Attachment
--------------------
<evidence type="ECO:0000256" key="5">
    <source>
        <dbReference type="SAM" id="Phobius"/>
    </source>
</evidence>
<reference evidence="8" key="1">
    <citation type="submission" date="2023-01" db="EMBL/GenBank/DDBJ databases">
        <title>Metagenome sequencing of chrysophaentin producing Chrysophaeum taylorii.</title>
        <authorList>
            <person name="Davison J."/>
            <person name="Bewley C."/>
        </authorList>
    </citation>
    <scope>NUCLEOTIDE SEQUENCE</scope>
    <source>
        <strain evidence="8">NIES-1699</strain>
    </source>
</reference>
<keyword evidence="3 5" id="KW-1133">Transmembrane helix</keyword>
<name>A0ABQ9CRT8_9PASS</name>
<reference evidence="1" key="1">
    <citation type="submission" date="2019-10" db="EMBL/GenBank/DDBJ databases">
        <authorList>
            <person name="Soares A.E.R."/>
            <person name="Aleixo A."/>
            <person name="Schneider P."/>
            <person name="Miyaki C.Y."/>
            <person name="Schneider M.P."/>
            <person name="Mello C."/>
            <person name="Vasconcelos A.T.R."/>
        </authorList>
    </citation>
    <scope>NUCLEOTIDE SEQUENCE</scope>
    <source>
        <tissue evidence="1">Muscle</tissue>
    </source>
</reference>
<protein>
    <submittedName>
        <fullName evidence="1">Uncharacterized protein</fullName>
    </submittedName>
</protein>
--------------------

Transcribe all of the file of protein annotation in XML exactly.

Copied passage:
<evidence type="ECO:0000256" key="5">
    <source>
        <dbReference type="SAM" id="Phobius"/>
    </source>
</evidence>
<reference evidence="8" key="1">
    <citation type="submission" date="2023-01" db="EMBL/GenBank/DDBJ databases">
        <title>Metagenome sequencing of chrysophaentin producing Chrysophaeum taylorii.</title>
        <authorList>
            <person name="Davison J."/>
            <person name="Bewley C."/>
        </authorList>
    </citation>
    <scope>NUCLEOTIDE SEQUENCE</scope>
    <source>
        <strain evidence="8">NIES-1699</strain>
    </source>
</reference>
<keyword evidence="3 5" id="KW-1133">Transmembrane helix</keyword>
<name>A0ABQ9CRT8_9PASS</name>
<reference evidence="1" key="1">
    <citation type="submission" date="2019-10" db="EMBL/GenBank/DDBJ databases">
        <authorList>
            <person name="Soares A.E.R."/>
            <person name="Aleixo A."/>
            <person name="Schneider P."/>
            <person name="Miyaki C.Y."/>
            <person name="Schneider M.P."/>
            <person name="Mello C."/>
            <person name="Vasconcelos A.T.R."/>
        </authorList>
    </citation>
    <scope>NUCLEOTIDE SEQUENCE</scope>
    <source>
        <tissue evidence="1">Muscle</tissue>
    </source>
</reference>
<protein>
    <submittedName>
        <fullName evidence="1">Uncharacterized protein</fullName>
    </submittedName>
</protein>